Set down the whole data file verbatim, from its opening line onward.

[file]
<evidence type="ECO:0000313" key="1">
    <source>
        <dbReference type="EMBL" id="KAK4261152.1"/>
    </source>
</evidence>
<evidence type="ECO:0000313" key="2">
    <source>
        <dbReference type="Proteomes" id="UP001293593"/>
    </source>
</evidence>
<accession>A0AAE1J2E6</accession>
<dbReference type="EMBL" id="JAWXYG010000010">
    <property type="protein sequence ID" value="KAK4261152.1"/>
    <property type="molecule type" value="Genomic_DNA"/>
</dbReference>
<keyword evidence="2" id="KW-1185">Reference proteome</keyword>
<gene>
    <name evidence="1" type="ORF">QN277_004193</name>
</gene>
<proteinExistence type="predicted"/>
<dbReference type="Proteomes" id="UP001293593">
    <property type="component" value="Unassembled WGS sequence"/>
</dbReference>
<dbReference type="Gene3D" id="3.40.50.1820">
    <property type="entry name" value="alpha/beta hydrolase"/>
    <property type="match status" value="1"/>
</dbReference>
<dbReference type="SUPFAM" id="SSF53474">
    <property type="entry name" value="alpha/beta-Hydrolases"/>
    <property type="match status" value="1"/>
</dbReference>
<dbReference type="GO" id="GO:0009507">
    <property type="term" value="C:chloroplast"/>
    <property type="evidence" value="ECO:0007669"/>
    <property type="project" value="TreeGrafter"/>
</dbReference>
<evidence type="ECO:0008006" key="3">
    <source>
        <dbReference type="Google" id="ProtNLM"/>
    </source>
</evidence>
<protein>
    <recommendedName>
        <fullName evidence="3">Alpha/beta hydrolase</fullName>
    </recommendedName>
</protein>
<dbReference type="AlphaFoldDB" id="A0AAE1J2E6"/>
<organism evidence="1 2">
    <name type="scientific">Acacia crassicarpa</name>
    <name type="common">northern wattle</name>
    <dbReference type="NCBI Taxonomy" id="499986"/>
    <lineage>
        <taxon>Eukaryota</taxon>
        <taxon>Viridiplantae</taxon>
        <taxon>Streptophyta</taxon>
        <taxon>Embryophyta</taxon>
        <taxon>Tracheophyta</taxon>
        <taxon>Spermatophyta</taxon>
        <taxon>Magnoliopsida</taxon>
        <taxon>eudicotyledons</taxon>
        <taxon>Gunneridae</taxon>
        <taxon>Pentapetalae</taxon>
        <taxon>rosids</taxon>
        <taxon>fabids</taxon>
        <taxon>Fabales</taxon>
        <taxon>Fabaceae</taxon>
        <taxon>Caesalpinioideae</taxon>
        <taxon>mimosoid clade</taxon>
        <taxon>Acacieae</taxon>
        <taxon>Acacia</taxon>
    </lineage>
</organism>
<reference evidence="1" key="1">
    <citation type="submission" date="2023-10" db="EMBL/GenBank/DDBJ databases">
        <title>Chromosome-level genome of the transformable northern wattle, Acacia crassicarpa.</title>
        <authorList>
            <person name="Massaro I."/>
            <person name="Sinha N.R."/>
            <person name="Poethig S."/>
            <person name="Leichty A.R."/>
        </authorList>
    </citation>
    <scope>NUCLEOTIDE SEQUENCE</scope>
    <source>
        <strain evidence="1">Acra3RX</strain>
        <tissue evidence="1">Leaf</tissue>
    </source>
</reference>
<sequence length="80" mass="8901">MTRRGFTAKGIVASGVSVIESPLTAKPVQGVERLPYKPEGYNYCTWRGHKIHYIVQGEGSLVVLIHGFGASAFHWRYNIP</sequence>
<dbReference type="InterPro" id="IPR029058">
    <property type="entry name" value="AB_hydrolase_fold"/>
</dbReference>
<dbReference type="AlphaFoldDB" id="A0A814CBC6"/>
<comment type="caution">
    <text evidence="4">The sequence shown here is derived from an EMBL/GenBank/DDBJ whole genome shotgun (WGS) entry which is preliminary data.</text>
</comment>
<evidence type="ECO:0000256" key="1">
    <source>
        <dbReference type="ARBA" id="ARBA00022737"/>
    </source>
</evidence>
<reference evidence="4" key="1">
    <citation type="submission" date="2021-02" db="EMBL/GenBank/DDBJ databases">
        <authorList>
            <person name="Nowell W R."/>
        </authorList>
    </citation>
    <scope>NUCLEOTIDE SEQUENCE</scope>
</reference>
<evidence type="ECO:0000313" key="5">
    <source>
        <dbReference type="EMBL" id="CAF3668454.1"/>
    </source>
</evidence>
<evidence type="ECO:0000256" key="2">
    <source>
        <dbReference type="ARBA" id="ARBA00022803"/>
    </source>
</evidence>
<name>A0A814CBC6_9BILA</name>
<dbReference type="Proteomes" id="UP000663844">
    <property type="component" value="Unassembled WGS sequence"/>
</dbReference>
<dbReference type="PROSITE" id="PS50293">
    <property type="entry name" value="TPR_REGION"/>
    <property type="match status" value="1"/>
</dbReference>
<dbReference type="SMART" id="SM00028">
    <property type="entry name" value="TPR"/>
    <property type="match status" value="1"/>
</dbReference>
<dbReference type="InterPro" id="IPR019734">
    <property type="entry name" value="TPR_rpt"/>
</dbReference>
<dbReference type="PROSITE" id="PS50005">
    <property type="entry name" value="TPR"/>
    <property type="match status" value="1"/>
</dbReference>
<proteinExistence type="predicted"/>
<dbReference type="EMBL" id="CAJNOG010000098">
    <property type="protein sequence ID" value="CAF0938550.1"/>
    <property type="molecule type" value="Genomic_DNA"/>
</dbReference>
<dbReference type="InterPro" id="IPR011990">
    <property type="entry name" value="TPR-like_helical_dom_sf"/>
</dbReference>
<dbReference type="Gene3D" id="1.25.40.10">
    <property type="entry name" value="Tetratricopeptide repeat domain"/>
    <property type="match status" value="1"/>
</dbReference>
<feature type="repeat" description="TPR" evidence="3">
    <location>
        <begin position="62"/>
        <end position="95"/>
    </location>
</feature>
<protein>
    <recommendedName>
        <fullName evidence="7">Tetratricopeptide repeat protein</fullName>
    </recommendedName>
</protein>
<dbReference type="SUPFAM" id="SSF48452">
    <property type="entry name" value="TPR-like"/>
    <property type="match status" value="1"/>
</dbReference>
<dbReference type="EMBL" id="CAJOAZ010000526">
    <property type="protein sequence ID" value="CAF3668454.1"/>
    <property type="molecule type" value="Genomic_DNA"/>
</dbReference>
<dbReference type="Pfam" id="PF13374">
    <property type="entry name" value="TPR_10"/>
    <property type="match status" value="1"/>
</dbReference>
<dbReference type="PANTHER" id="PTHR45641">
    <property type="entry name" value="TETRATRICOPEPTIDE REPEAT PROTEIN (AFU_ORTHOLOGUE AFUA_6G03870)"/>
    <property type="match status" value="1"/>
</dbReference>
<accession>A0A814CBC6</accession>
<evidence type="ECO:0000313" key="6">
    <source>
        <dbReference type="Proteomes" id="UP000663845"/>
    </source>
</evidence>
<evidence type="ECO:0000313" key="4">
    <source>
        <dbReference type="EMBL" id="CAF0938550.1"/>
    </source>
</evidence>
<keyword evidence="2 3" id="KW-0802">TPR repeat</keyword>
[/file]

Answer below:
<evidence type="ECO:0000313" key="1">
    <source>
        <dbReference type="EMBL" id="KAK4261152.1"/>
    </source>
</evidence>
<evidence type="ECO:0000313" key="2">
    <source>
        <dbReference type="Proteomes" id="UP001293593"/>
    </source>
</evidence>
<accession>A0AAE1J2E6</accession>
<dbReference type="EMBL" id="JAWXYG010000010">
    <property type="protein sequence ID" value="KAK4261152.1"/>
    <property type="molecule type" value="Genomic_DNA"/>
</dbReference>
<keyword evidence="2" id="KW-1185">Reference proteome</keyword>
<gene>
    <name evidence="1" type="ORF">QN277_004193</name>
</gene>
<proteinExistence type="predicted"/>
<dbReference type="Proteomes" id="UP001293593">
    <property type="component" value="Unassembled WGS sequence"/>
</dbReference>
<dbReference type="Gene3D" id="3.40.50.1820">
    <property type="entry name" value="alpha/beta hydrolase"/>
    <property type="match status" value="1"/>
</dbReference>
<dbReference type="SUPFAM" id="SSF53474">
    <property type="entry name" value="alpha/beta-Hydrolases"/>
    <property type="match status" value="1"/>
</dbReference>
<dbReference type="GO" id="GO:0009507">
    <property type="term" value="C:chloroplast"/>
    <property type="evidence" value="ECO:0007669"/>
    <property type="project" value="TreeGrafter"/>
</dbReference>
<evidence type="ECO:0008006" key="3">
    <source>
        <dbReference type="Google" id="ProtNLM"/>
    </source>
</evidence>
<protein>
    <recommendedName>
        <fullName evidence="3">Alpha/beta hydrolase</fullName>
    </recommendedName>
</protein>
<dbReference type="AlphaFoldDB" id="A0AAE1J2E6"/>
<organism evidence="1 2">
    <name type="scientific">Acacia crassicarpa</name>
    <name type="common">northern wattle</name>
    <dbReference type="NCBI Taxonomy" id="499986"/>
    <lineage>
        <taxon>Eukaryota</taxon>
        <taxon>Viridiplantae</taxon>
        <taxon>Streptophyta</taxon>
        <taxon>Embryophyta</taxon>
        <taxon>Tracheophyta</taxon>
        <taxon>Spermatophyta</taxon>
        <taxon>Magnoliopsida</taxon>
        <taxon>eudicotyledons</taxon>
        <taxon>Gunneridae</taxon>
        <taxon>Pentapetalae</taxon>
        <taxon>rosids</taxon>
        <taxon>fabids</taxon>
        <taxon>Fabales</taxon>
        <taxon>Fabaceae</taxon>
        <taxon>Caesalpinioideae</taxon>
        <taxon>mimosoid clade</taxon>
        <taxon>Acacieae</taxon>
        <taxon>Acacia</taxon>
    </lineage>
</organism>
<reference evidence="1" key="1">
    <citation type="submission" date="2023-10" db="EMBL/GenBank/DDBJ databases">
        <title>Chromosome-level genome of the transformable northern wattle, Acacia crassicarpa.</title>
        <authorList>
            <person name="Massaro I."/>
            <person name="Sinha N.R."/>
            <person name="Poethig S."/>
            <person name="Leichty A.R."/>
        </authorList>
    </citation>
    <scope>NUCLEOTIDE SEQUENCE</scope>
    <source>
        <strain evidence="1">Acra3RX</strain>
        <tissue evidence="1">Leaf</tissue>
    </source>
</reference>
<sequence length="80" mass="8901">MTRRGFTAKGIVASGVSVIESPLTAKPVQGVERLPYKPEGYNYCTWRGHKIHYIVQGEGSLVVLIHGFGASAFHWRYNIP</sequence>
<dbReference type="InterPro" id="IPR029058">
    <property type="entry name" value="AB_hydrolase_fold"/>
</dbReference>
<dbReference type="AlphaFoldDB" id="A0A814CBC6"/>
<comment type="caution">
    <text evidence="4">The sequence shown here is derived from an EMBL/GenBank/DDBJ whole genome shotgun (WGS) entry which is preliminary data.</text>
</comment>
<evidence type="ECO:0000256" key="1">
    <source>
        <dbReference type="ARBA" id="ARBA00022737"/>
    </source>
</evidence>
<reference evidence="4" key="1">
    <citation type="submission" date="2021-02" db="EMBL/GenBank/DDBJ databases">
        <authorList>
            <person name="Nowell W R."/>
        </authorList>
    </citation>
    <scope>NUCLEOTIDE SEQUENCE</scope>
</reference>
<evidence type="ECO:0000313" key="5">
    <source>
        <dbReference type="EMBL" id="CAF3668454.1"/>
    </source>
</evidence>
<evidence type="ECO:0000256" key="2">
    <source>
        <dbReference type="ARBA" id="ARBA00022803"/>
    </source>
</evidence>
<name>A0A814CBC6_9BILA</name>
<dbReference type="Proteomes" id="UP000663844">
    <property type="component" value="Unassembled WGS sequence"/>
</dbReference>
<dbReference type="PROSITE" id="PS50293">
    <property type="entry name" value="TPR_REGION"/>
    <property type="match status" value="1"/>
</dbReference>
<dbReference type="SMART" id="SM00028">
    <property type="entry name" value="TPR"/>
    <property type="match status" value="1"/>
</dbReference>
<dbReference type="InterPro" id="IPR019734">
    <property type="entry name" value="TPR_rpt"/>
</dbReference>
<dbReference type="PROSITE" id="PS50005">
    <property type="entry name" value="TPR"/>
    <property type="match status" value="1"/>
</dbReference>
<proteinExistence type="predicted"/>
<dbReference type="EMBL" id="CAJNOG010000098">
    <property type="protein sequence ID" value="CAF0938550.1"/>
    <property type="molecule type" value="Genomic_DNA"/>
</dbReference>
<dbReference type="InterPro" id="IPR011990">
    <property type="entry name" value="TPR-like_helical_dom_sf"/>
</dbReference>
<dbReference type="Gene3D" id="1.25.40.10">
    <property type="entry name" value="Tetratricopeptide repeat domain"/>
    <property type="match status" value="1"/>
</dbReference>
<feature type="repeat" description="TPR" evidence="3">
    <location>
        <begin position="62"/>
        <end position="95"/>
    </location>
</feature>
<protein>
    <recommendedName>
        <fullName evidence="7">Tetratricopeptide repeat protein</fullName>
    </recommendedName>
</protein>
<dbReference type="SUPFAM" id="SSF48452">
    <property type="entry name" value="TPR-like"/>
    <property type="match status" value="1"/>
</dbReference>
<dbReference type="EMBL" id="CAJOAZ010000526">
    <property type="protein sequence ID" value="CAF3668454.1"/>
    <property type="molecule type" value="Genomic_DNA"/>
</dbReference>
<dbReference type="Pfam" id="PF13374">
    <property type="entry name" value="TPR_10"/>
    <property type="match status" value="1"/>
</dbReference>
<dbReference type="PANTHER" id="PTHR45641">
    <property type="entry name" value="TETRATRICOPEPTIDE REPEAT PROTEIN (AFU_ORTHOLOGUE AFUA_6G03870)"/>
    <property type="match status" value="1"/>
</dbReference>
<accession>A0A814CBC6</accession>
<evidence type="ECO:0000313" key="6">
    <source>
        <dbReference type="Proteomes" id="UP000663845"/>
    </source>
</evidence>
<evidence type="ECO:0000313" key="4">
    <source>
        <dbReference type="EMBL" id="CAF0938550.1"/>
    </source>
</evidence>
<keyword evidence="2 3" id="KW-0802">TPR repeat</keyword>